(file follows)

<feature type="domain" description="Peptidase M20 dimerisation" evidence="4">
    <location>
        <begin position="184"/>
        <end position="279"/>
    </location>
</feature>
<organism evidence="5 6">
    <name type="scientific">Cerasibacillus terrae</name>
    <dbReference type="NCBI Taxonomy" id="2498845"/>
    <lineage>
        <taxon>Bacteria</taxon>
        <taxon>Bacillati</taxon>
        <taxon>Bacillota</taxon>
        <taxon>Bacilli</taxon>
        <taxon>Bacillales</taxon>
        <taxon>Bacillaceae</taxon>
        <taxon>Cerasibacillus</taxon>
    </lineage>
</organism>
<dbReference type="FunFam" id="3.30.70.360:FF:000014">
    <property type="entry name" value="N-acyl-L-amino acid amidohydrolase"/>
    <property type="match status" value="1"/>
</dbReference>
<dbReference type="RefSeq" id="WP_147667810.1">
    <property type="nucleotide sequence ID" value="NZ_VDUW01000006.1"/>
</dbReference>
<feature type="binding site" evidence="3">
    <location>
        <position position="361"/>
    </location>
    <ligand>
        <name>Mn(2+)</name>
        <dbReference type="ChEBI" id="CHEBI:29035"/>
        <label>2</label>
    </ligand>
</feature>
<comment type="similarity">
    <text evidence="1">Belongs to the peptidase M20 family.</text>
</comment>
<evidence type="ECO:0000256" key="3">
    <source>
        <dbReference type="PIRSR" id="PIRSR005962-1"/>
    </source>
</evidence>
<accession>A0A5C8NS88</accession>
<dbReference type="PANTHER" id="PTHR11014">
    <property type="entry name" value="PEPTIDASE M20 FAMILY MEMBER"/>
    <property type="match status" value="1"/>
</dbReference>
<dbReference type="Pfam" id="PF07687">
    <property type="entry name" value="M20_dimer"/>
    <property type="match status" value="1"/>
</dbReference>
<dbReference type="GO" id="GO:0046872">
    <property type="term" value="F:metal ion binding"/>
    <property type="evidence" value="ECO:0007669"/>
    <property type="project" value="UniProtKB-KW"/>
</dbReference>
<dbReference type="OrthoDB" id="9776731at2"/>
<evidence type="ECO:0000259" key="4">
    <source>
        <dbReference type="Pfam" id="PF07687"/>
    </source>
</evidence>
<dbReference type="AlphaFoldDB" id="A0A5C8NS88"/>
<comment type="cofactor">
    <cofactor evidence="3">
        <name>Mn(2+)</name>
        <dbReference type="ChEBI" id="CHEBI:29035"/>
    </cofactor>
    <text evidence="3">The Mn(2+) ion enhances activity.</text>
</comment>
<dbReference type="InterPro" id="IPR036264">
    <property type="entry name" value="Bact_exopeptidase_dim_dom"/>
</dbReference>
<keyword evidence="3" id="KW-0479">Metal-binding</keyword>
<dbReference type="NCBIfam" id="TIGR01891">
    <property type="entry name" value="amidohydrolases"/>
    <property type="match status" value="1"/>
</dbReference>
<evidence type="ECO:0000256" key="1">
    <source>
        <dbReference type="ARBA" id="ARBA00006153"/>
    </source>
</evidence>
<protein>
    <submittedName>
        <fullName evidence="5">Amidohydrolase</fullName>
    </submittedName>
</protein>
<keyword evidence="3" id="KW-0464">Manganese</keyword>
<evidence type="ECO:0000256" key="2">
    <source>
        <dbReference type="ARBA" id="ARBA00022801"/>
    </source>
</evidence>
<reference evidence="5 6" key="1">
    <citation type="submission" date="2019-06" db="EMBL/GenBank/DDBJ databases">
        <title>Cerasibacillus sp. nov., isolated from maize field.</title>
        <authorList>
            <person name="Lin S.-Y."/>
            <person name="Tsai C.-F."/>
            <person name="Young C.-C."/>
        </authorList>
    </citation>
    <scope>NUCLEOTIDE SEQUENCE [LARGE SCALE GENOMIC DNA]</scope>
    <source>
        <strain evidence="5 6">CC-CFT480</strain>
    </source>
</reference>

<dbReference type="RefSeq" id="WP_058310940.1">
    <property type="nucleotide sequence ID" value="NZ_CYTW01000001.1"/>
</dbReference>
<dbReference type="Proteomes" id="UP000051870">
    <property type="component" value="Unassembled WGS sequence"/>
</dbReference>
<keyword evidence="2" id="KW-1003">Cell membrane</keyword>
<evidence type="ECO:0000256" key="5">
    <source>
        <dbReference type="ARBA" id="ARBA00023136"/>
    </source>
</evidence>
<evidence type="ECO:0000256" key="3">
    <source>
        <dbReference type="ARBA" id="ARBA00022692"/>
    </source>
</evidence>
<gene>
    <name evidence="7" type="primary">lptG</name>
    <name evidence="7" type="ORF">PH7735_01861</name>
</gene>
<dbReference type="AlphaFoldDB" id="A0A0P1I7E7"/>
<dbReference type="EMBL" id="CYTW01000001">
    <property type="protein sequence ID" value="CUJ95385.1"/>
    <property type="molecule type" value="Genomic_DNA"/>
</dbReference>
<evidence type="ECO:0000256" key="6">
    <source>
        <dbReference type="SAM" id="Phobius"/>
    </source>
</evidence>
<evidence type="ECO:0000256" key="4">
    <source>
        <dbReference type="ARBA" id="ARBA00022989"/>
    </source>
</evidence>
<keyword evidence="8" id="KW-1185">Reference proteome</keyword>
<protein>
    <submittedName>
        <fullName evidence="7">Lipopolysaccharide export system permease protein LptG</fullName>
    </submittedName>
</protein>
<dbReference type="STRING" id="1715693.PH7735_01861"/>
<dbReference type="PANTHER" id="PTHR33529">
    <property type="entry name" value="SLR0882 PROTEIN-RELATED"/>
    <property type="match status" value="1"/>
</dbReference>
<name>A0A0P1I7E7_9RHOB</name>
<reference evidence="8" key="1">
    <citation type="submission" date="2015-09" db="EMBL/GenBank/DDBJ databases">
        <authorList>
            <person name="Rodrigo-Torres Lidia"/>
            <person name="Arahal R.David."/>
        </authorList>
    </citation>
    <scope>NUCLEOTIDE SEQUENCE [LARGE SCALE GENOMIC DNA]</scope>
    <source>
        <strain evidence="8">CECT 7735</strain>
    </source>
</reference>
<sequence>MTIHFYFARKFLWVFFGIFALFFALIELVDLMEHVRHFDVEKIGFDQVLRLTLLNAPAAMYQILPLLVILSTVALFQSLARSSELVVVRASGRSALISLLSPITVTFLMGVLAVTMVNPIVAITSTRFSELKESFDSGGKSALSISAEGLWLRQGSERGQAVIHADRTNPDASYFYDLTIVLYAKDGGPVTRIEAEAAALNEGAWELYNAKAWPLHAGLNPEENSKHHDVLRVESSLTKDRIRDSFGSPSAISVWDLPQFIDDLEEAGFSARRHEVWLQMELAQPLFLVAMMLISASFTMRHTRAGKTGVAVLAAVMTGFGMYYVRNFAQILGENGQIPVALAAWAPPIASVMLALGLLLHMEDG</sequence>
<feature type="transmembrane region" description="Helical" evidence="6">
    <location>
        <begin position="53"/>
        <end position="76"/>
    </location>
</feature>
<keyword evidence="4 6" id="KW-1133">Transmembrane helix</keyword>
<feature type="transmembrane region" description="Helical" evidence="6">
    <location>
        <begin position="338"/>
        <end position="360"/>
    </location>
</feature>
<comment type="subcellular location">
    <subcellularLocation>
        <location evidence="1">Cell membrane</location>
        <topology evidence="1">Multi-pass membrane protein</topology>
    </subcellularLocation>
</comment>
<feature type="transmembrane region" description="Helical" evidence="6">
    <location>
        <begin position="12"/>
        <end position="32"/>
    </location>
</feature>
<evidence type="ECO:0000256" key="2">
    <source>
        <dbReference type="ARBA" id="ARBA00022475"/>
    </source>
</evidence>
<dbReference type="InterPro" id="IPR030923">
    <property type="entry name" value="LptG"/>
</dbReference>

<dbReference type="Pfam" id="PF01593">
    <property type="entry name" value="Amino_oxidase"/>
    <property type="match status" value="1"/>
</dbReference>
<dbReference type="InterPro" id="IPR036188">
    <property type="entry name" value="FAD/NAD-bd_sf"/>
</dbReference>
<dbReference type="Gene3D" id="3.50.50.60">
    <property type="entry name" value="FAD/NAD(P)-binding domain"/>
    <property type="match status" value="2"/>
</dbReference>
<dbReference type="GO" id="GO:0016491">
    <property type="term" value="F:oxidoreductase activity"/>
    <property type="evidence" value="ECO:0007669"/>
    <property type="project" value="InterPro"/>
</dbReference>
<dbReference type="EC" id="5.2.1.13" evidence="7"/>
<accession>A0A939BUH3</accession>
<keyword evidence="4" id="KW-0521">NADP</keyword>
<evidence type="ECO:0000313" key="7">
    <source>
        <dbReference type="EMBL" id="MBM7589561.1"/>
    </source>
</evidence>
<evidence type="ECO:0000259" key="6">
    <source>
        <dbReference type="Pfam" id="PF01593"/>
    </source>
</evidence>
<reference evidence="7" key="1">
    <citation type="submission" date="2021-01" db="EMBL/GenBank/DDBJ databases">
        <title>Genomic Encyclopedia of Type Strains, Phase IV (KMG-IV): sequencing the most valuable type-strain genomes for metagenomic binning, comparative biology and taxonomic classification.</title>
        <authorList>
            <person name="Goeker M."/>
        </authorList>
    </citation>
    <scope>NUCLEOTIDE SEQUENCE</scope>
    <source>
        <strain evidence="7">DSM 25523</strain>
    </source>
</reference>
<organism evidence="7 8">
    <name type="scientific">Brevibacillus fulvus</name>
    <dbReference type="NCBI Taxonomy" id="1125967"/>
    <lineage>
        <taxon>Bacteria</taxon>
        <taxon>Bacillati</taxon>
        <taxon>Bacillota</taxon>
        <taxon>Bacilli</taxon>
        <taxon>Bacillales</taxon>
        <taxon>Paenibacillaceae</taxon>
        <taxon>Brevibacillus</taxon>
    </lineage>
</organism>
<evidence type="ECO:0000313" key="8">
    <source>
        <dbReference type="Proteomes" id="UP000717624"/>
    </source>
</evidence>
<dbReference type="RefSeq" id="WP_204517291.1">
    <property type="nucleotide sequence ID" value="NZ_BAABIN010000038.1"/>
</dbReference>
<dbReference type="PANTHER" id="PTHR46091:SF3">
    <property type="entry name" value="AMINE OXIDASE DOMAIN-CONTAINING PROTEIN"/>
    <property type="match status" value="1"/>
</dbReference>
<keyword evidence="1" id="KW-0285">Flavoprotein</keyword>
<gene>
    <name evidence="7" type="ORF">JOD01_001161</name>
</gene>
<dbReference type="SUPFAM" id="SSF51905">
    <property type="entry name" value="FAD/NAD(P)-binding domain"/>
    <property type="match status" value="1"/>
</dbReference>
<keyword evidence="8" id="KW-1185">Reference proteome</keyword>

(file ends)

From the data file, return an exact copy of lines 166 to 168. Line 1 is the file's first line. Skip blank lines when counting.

    <scope>NUCLEOTIDE SEQUENCE [LARGE SCALE GENOMIC DNA]</scope>
    <source>
        <strain evidence="8">CECT 7735</strain>